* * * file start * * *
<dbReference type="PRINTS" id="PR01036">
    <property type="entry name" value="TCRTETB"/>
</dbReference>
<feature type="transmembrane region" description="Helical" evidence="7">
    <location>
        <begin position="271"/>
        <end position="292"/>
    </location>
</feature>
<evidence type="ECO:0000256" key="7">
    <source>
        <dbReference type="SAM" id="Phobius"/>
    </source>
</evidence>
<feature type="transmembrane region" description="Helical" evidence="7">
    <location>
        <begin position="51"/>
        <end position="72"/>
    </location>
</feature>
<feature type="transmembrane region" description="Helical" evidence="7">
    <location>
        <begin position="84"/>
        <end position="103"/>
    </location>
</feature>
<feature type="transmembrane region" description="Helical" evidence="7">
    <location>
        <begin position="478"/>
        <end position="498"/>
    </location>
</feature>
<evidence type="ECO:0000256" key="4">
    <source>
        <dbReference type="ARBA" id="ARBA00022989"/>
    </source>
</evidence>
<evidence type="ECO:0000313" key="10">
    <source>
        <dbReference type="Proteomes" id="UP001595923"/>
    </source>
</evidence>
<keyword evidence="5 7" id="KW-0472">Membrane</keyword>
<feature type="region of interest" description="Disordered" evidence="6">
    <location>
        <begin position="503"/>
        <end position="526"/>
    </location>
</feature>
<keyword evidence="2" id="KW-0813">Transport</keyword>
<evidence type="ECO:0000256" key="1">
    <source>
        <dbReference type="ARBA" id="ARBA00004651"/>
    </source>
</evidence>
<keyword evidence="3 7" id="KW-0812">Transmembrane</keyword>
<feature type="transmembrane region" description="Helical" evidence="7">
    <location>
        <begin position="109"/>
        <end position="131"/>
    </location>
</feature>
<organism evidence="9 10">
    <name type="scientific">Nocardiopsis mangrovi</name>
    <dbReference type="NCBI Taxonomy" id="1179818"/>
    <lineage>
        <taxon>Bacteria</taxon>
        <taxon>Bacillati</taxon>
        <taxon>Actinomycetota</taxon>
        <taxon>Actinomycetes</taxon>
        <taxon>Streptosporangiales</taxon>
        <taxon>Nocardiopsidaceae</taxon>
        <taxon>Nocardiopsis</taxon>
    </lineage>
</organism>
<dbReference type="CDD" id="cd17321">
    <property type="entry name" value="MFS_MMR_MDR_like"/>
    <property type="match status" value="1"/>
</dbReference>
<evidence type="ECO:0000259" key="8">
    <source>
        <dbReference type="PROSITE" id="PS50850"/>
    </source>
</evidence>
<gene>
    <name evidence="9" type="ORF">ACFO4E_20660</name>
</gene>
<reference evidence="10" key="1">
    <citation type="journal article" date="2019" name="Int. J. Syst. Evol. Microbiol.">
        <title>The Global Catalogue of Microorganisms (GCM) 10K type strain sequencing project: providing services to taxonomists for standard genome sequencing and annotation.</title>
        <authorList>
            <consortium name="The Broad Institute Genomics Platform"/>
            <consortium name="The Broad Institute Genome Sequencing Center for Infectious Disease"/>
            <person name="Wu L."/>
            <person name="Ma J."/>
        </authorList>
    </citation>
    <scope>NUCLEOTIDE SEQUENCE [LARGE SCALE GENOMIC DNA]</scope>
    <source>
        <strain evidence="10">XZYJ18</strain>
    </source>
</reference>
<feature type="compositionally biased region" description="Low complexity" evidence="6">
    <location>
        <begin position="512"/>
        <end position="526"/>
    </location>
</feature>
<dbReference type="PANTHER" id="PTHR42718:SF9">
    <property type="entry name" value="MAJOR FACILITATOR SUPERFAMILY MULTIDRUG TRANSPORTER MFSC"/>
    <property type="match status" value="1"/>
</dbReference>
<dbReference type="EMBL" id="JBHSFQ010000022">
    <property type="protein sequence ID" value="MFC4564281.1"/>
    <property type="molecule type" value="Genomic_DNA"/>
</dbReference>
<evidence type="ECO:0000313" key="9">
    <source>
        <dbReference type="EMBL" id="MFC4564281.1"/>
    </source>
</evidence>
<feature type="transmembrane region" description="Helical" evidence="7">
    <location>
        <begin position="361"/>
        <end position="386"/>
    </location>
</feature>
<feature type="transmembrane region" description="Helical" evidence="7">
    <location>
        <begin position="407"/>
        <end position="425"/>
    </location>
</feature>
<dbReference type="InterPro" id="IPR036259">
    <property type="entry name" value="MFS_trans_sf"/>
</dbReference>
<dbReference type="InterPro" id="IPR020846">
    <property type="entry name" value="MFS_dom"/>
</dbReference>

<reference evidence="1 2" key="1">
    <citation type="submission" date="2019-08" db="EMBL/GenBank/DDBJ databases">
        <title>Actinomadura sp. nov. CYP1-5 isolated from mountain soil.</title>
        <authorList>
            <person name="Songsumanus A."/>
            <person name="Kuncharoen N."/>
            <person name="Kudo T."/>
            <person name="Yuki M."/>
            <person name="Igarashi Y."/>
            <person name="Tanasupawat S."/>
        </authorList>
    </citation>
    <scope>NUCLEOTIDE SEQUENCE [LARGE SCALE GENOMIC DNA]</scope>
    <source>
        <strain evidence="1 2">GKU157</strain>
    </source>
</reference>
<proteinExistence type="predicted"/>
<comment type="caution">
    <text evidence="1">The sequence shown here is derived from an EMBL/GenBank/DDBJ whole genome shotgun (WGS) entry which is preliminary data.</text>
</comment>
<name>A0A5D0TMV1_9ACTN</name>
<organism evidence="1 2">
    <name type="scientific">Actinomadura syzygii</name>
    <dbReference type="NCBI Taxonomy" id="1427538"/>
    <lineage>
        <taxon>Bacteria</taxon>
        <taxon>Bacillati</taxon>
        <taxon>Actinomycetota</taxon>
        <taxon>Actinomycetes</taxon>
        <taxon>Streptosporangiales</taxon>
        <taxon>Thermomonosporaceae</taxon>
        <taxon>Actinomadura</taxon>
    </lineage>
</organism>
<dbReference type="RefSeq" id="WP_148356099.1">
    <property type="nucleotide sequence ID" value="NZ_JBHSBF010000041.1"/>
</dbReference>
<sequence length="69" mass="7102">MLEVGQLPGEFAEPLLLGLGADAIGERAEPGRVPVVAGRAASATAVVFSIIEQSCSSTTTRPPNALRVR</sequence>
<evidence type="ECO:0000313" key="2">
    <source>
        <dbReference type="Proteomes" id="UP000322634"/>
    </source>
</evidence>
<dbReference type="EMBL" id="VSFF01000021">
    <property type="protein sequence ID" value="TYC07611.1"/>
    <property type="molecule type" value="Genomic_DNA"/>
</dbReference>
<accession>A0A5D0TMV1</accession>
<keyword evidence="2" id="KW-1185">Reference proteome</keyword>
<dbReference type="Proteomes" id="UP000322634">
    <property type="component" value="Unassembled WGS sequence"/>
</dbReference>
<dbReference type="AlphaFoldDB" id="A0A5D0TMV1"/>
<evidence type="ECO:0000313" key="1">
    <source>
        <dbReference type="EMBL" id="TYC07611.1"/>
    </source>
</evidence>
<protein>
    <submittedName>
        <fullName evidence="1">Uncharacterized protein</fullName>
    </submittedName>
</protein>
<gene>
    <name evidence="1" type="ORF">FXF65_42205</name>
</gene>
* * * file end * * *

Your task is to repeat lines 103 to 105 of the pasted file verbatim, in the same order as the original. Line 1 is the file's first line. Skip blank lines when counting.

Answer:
<feature type="compositionally biased region" description="Low complexity" evidence="6">
    <location>
        <begin position="512"/>